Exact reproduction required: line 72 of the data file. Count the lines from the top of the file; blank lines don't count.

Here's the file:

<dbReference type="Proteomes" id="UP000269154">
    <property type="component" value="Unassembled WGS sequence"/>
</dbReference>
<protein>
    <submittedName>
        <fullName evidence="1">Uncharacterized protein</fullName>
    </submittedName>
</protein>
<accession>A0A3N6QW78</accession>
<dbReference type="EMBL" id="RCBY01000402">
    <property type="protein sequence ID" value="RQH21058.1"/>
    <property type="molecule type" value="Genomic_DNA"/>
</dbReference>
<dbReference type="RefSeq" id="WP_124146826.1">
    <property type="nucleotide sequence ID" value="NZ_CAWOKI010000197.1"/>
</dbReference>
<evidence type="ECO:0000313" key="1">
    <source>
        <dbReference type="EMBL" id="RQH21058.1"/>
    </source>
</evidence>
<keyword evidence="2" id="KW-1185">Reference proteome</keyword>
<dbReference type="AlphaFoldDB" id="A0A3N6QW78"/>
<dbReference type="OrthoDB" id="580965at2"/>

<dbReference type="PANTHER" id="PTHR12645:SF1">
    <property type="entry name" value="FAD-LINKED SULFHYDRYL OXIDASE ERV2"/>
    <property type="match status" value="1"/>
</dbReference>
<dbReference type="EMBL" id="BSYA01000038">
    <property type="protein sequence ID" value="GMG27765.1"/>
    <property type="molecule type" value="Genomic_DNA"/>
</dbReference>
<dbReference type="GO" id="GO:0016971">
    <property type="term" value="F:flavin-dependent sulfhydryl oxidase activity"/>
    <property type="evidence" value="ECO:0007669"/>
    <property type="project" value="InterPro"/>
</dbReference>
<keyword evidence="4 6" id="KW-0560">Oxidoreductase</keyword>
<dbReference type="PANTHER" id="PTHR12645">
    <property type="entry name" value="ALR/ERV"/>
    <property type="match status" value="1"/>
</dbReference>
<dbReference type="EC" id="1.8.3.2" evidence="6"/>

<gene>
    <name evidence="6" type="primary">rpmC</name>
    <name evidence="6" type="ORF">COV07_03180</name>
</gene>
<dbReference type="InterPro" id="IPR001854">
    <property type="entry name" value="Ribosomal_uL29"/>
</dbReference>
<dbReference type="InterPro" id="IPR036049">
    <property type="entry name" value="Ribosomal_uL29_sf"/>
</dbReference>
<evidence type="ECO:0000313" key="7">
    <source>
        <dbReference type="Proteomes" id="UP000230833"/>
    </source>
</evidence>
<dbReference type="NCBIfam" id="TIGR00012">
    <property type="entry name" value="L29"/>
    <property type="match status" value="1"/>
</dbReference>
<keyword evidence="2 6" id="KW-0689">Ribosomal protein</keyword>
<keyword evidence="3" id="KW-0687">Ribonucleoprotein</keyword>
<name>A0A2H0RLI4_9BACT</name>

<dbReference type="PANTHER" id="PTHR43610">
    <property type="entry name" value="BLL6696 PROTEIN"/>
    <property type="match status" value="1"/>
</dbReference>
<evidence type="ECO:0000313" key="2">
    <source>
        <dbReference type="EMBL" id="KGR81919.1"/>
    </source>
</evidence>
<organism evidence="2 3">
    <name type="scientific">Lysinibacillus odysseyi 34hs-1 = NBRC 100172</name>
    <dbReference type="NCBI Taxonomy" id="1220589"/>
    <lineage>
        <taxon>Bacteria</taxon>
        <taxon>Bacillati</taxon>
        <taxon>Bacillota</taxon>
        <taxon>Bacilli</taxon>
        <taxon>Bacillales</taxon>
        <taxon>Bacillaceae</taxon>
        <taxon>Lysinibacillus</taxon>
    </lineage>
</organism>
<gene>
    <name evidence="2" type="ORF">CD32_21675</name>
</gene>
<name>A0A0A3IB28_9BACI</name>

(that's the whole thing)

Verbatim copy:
        <dbReference type="EMBL" id="KGR81919.1"/>